Castlehold - a new competitive strategy game from developer 5th Cell - has made its way to Steam and is now available via Early Access. If the name 5th Cell rings a familiar tune, it’s probably because you’ve played a game from one of its series, such as Scribblenauts, Drawn to Life, or even Full Spectrum Warrior. The team has released Castlehold in the hopes that the competitive strategy game will continue its mission in providing experiences that you can't get anywhere else.
Having spent some time in a preview build of the game, it seems that 5th Cell is well on its way to achieving that goal. Even in its Early Access form, Castlehold provides a surprisingly immersive experience as you build out your different deck strategies and try to think two steps ahead of your opponents. What truly makes Castlehold stand out from similar titles, though, is its ability to appeal to both genre newcomers and hardened veterans alike.
The game is set in a universe where a cataclysmic event has taken place, causing time and space to kind of smash into itself. Now, the past, present, and future are all on a single new plane called The Drift, which is a giant purple ocean full of different hexagonal islands. The islands and their new inhabitants - ranging in characters from medieval Europe to feudal Japan to the future - are now vying for control of the islands.
Castlehold can be described as a Hearthstone-meets-Advance Wars title, as you’ll be using cards to make tactical decisions for winning battles. The game is all about active resource control. There are five villages that can be controlled on the board, each one awarding gold and other bonuses for certain characters that will give you an edge over your opponent. Characters themselves are played once you have enough gold to meet their cost. Characters can be buffed (or debuffed) as you progress through the turn-based battle, with the overall goal being to take over your opponent’s base. The first person to reach the other base successfully is the winner.
Despite having casual knowledge of Hearthstone, the tactical strategy genre is one that has tended to fly right over my head. So during my initial play session with 5th Cell’s CEO and creative director, Jeremiah Slaczka, I felt like a deer in the headlights. Thankfully, Jeremiah effortlessly guided me through my first match (which doubled as the game’s well-executed tutorial). After a couple of battles, I was hooked. There is a definite forward-thinking strategy that drives gameplay, since so many different offensive and defensive strategies are possible. Weighing the option of holding a village over moving off of it to take out an advancing opponent is a decision that comes into play often. Properly managing your resources and playing your cards right is incredibly important - moreso, I’ve found, than in a game like Hearthstone (again, keeping in mind that I am a casual Hearthstone player).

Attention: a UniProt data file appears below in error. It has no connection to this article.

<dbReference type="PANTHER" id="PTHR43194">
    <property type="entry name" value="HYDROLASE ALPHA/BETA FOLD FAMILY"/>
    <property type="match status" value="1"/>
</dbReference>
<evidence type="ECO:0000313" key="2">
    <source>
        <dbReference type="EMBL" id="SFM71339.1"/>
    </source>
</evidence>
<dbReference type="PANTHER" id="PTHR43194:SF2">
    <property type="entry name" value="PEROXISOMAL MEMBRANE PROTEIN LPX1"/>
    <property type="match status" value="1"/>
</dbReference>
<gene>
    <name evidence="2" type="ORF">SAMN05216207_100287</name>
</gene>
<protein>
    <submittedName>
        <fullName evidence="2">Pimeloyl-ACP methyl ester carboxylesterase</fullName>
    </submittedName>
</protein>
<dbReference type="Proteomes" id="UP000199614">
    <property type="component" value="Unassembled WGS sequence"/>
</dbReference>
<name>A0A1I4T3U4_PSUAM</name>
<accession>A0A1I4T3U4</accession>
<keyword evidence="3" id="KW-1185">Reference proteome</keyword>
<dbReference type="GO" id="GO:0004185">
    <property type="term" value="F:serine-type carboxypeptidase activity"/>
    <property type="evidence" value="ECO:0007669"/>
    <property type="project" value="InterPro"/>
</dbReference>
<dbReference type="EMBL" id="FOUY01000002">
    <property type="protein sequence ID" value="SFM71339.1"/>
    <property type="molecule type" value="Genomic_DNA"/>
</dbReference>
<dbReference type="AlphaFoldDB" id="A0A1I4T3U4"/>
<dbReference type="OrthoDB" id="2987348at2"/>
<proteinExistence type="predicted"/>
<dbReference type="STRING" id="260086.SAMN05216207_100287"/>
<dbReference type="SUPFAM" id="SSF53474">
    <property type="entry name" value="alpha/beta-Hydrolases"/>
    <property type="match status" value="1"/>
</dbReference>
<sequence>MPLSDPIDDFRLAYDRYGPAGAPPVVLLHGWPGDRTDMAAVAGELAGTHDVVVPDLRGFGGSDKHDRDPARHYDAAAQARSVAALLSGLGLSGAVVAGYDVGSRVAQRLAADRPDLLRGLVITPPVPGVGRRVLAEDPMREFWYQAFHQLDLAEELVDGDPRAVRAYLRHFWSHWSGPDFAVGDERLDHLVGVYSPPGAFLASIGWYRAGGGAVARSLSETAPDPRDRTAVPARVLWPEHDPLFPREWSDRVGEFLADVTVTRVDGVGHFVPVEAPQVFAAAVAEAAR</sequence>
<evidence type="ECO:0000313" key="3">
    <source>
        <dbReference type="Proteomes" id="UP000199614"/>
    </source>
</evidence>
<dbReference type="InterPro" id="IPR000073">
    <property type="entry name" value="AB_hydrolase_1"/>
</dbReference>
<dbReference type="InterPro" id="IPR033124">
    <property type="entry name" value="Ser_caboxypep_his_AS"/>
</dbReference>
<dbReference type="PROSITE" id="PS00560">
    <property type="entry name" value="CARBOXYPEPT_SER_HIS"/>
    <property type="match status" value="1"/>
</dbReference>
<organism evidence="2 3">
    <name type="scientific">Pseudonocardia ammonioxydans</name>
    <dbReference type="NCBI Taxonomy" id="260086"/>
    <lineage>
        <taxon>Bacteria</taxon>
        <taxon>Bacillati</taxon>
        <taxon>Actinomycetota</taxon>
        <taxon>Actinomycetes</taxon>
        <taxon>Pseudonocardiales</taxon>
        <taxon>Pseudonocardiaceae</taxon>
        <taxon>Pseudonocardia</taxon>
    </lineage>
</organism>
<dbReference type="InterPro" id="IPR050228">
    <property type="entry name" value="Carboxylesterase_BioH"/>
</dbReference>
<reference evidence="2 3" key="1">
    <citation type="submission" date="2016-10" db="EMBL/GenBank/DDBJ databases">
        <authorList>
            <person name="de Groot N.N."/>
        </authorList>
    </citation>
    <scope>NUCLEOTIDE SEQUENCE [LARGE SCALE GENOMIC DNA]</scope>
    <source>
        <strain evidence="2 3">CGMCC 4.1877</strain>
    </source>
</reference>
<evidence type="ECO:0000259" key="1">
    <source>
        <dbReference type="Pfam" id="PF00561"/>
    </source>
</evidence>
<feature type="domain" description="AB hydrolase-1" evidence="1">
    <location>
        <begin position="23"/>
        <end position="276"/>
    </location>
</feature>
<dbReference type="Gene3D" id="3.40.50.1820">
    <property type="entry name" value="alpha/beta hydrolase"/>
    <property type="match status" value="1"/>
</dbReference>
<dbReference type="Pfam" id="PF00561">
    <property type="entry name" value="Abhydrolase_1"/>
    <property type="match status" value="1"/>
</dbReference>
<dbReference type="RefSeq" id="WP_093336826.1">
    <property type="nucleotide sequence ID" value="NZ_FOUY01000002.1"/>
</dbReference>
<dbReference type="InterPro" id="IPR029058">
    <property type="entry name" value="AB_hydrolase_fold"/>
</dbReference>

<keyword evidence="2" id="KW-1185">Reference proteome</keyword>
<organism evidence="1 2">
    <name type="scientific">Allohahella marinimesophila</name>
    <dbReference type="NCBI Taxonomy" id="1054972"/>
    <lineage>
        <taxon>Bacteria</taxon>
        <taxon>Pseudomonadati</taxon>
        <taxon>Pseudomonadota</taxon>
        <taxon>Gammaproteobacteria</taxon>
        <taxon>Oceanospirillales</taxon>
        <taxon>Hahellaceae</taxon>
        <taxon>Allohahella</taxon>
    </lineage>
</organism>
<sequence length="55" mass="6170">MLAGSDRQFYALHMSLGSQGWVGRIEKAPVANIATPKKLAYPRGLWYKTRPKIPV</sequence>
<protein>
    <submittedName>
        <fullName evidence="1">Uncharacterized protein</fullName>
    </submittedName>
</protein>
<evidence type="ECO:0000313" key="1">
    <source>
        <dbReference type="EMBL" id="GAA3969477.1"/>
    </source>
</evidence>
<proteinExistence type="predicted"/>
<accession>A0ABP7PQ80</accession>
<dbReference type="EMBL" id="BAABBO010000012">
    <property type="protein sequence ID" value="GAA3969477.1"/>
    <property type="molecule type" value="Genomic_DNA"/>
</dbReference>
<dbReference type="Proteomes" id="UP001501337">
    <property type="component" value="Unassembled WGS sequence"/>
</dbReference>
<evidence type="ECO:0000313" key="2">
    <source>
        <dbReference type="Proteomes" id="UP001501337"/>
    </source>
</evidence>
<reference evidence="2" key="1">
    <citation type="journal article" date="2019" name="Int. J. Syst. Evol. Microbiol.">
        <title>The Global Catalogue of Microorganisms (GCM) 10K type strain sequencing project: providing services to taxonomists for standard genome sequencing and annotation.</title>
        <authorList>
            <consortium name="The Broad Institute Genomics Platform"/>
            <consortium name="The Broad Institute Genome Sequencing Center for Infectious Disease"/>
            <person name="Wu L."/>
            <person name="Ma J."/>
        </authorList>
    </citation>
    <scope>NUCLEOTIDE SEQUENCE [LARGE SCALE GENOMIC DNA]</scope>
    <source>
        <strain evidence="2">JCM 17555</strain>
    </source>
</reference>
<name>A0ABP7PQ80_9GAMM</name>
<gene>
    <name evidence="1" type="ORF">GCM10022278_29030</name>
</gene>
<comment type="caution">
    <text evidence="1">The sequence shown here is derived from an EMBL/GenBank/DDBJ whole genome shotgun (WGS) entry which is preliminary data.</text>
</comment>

Outside of combat, you’ll be unlocking new characters to build out various decks, each one with the ability to have a different strategy. For instance, characters from the same time period can gain a bonus. Or you can build a deck specifically for the different types of terrain that can be found within The Drift. You don’t have to play that way, though. You’re free to mix-and-match your characters as you wish.
And how do you get more characters? It’s easier than you might think. There are two systems that are used for obtaining new characters. You can either go the typical route of acquiring RNG packs by earning them through gameplay, or you can buy them directly. Whichever method you choose, one of Castlehold’s best features is that the cards awarded to you won’t be ones that you already have. Each card will be unique to your individual collection. Should you somehow get a duplicate card, you’ll be able to “return it” and be refunded with in-game currency to get a different card/rarity.
For me, it's this feature that makes Castlehold stand out from other digital trading card games. No one likes getting the same common-tier cards over and over again. Frankly, that’s an easy way to get burnt out on a game quickly.
The competitive strategy genre is new to 5th Cell, but to be honest? You’d never know it. The team has created something special in Castlehold. It’s a game that’s easy enough for newcomers to play and be brought up to speed quickly, but it also already has a considerable amount of depth that any theorycrafting or deckbuilding player can chisel away at while creating the perfect deck (or decks). Castlehold is expected to remain in Steam Early Access between 6-12 months, but will remain as a free-to-play title once fully released.
Castlehold is available to play right now on Steam Early Access. A preview build was provided to TheGamer for this article.
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